FILMMAKER: And what about the others?
ARAKI: Joe wanted to hear people talk to get the right speech down, so he flew himself and Scott Heim to the place where the story actually happened. Since we couldn’t afford it, he did that on his own dime and brought back tapes of the accent.
FILMMAKER: This film also involved you working with young children. How did you deal with the molestation scene?
ARAKI: From the very start, we didn’t want to make a movie about childhood trauma and then traumatize the children in the process.
FILMMAKER: So then how did you keep the kids out of it?
ARAKI: Mostly through clever editing. The kids had never read the full script and they didn’t really understand the context or the story. When I talked to other directors who had worked with kids, they said, “Kids don’t care about the big picture. They don’t care about their character’s psychology and their backstory and their arc; all they want to know is “What am I doing right now, and how am I doing it?” They need very specific moment-to-moment emotional direction, like “You’re scared, you’re in the cellar and you look this way.” So for them I invented this whole separate movie that they were in to protect them from what the real movie was about. It kind of amazes me that they had no idea, because when I see the movie, their performances are so nuanced, and there is so much going on in their faces. In truth they have no idea what they are acting.
FILMMAKER: What was your visual strategy for capturing the lyricism of the book?
FILMMAKER: Talk about how you worked to capture the novel’s subjectivity.
ARAKI: There are lots of close-ups, lots of POV shots, lots of putting the audience in the position of the characters. There was a consistent strategy that a lot eyelines were direct to camera, so there is this interplay that the audience “is” the character. And the camera looks at the world with a certain childlike wonder. Even when the boys are older and Neil is in New York, we tried to make the camera look at the world as if through the eyes of a child, with wonder and innocence and also a real sense of vulnerability. The other thing is that I wanted the audience to feel helpless, sort of passive and helpless like the boys are in the film. For me it’s important that the film be seen in a theater and not on DVD, because the experience of sitting in a theater, with this large image and this surround sound sort of taking you over suggests the situation of the boys. They don’t really have control of their own universe and everything that is happening to them.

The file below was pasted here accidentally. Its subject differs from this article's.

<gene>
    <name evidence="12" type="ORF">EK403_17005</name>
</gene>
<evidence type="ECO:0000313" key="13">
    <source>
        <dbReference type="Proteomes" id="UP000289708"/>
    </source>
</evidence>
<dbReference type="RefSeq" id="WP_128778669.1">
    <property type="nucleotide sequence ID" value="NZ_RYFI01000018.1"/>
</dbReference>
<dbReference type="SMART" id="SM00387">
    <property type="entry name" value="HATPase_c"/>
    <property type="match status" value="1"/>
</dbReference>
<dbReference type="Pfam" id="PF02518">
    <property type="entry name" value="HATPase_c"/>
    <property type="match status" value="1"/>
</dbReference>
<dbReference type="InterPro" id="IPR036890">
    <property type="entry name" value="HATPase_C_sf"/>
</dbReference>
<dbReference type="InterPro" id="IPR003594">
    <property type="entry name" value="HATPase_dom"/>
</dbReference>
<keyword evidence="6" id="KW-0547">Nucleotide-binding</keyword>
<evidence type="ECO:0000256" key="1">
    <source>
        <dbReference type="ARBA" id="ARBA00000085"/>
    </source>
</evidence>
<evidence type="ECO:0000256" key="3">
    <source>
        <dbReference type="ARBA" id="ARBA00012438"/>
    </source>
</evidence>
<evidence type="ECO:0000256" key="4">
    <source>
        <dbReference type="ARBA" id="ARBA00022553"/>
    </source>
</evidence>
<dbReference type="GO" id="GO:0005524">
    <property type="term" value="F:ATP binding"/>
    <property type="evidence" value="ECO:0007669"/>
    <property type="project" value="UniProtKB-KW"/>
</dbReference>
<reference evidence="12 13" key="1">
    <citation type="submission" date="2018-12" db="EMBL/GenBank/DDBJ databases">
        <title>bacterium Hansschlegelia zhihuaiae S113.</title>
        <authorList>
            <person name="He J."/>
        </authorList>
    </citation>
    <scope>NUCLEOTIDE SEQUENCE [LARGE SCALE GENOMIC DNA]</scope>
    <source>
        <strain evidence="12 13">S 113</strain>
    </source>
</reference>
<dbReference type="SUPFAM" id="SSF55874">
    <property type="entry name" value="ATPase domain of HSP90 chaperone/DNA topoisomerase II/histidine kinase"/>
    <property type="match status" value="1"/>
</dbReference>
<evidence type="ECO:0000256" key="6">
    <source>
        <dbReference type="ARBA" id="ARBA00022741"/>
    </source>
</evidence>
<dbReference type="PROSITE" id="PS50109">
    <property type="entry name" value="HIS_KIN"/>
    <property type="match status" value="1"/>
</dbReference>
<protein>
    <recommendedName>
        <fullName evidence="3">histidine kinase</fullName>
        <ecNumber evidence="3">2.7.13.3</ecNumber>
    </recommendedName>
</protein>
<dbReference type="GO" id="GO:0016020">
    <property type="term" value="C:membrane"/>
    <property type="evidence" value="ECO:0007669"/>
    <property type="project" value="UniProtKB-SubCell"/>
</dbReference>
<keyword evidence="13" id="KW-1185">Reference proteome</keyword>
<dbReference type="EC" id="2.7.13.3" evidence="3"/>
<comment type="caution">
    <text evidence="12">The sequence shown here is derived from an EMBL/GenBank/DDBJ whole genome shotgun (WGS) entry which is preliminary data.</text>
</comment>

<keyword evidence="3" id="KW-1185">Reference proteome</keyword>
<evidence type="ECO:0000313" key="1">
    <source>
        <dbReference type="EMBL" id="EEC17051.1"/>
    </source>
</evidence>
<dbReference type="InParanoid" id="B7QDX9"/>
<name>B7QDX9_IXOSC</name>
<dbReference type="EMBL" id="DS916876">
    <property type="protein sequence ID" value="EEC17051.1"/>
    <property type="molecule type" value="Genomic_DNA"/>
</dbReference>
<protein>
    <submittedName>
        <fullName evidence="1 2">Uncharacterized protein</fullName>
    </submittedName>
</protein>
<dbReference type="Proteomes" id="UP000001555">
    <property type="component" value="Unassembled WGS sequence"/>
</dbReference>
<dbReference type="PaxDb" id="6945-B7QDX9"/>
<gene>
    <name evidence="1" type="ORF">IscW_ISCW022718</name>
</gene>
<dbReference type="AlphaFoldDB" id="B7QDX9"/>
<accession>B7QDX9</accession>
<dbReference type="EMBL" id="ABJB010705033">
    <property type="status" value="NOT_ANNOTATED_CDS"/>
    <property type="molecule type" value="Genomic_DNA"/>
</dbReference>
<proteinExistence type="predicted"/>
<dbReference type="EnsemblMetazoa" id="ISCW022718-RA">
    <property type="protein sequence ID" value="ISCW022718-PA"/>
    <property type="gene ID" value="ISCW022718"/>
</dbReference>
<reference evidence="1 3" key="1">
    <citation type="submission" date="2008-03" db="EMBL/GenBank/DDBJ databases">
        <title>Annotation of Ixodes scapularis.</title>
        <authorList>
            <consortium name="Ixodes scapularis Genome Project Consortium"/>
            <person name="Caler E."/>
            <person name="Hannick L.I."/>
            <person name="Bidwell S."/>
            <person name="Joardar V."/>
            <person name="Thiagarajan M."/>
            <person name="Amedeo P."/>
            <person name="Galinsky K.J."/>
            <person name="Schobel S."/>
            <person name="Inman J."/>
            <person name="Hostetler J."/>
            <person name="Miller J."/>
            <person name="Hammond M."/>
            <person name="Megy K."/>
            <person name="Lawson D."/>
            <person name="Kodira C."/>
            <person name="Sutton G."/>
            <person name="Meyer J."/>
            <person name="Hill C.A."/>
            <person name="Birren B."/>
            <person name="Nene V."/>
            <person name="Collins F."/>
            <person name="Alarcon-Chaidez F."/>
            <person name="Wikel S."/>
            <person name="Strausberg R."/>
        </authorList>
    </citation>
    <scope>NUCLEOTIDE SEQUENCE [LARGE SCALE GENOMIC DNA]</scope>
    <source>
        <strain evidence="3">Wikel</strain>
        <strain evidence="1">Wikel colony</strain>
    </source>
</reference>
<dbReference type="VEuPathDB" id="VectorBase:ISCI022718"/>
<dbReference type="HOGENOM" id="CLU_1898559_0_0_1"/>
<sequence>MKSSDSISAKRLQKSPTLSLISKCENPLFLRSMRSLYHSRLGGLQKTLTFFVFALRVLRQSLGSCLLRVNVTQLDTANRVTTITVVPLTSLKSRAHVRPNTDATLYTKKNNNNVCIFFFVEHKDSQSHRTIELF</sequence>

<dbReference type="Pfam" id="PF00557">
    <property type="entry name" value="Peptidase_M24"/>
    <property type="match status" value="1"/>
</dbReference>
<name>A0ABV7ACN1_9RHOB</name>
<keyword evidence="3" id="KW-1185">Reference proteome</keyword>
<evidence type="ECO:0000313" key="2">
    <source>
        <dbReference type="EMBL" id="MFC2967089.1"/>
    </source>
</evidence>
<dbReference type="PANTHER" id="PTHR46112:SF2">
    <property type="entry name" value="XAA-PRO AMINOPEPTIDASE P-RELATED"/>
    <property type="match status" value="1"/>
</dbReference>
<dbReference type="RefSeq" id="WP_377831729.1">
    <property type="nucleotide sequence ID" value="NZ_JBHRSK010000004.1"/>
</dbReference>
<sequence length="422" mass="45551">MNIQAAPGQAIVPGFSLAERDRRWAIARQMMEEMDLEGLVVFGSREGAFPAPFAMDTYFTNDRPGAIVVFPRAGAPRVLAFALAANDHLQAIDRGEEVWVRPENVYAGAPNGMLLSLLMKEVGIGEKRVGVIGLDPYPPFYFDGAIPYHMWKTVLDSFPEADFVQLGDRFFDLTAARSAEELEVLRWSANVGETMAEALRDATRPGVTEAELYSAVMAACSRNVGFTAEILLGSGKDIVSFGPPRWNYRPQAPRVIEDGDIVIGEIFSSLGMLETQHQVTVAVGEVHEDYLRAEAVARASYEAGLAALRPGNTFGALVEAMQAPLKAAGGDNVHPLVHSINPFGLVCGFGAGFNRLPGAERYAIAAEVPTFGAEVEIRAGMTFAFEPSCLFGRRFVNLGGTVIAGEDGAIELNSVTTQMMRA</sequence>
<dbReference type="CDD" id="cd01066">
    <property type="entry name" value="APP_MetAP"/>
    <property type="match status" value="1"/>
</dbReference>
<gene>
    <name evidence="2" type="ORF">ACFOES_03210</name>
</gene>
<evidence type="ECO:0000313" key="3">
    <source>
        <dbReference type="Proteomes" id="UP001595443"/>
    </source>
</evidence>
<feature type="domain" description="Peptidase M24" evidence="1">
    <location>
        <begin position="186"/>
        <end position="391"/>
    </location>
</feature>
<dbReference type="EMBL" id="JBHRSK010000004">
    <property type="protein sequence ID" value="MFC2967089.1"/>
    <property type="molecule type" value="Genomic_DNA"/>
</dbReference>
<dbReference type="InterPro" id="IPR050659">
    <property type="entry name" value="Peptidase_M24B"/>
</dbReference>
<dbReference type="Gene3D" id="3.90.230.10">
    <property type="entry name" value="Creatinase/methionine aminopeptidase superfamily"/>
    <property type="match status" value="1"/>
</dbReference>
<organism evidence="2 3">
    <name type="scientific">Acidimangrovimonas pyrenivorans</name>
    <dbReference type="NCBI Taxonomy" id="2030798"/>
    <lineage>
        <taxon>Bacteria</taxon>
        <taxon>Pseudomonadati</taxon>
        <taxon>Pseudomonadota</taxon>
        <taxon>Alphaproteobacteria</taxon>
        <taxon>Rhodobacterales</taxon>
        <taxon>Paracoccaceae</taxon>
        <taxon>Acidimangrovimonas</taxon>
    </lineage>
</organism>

FILMMAKER: The music seems to be crucial to the psychology of the characters here.
ARAKI: I have never really had a composed score before; normally I have had a collection of source cues. But I knew that this film was going to be different and would have a score. When I was doing a cut of the movie, I was using “The Moon and the Melodies,” which was recorded by the Cocteau Twins and Harold Budd, as a temp score. The music needed to all be of the period, which would have been 1991, and that album worked perfectly. When it came time to score the film, I told my music supervisor Howard Paar that we should try to get Robin Guthrie [of the Cocteau Twins] and Harold Budd, but they would probably never do it. As it turned out, both of them were available, and they created the most beautiful music, like overnight. I burned the score on CD to give to Scott and the actors, but I wouldn’t let them have it until they had seen the film, because listening to the music of the film is the film.
Go to the sidebar: CAM ARCHER talks with stars Joseph Gordon-Levitt and Brady Corbet.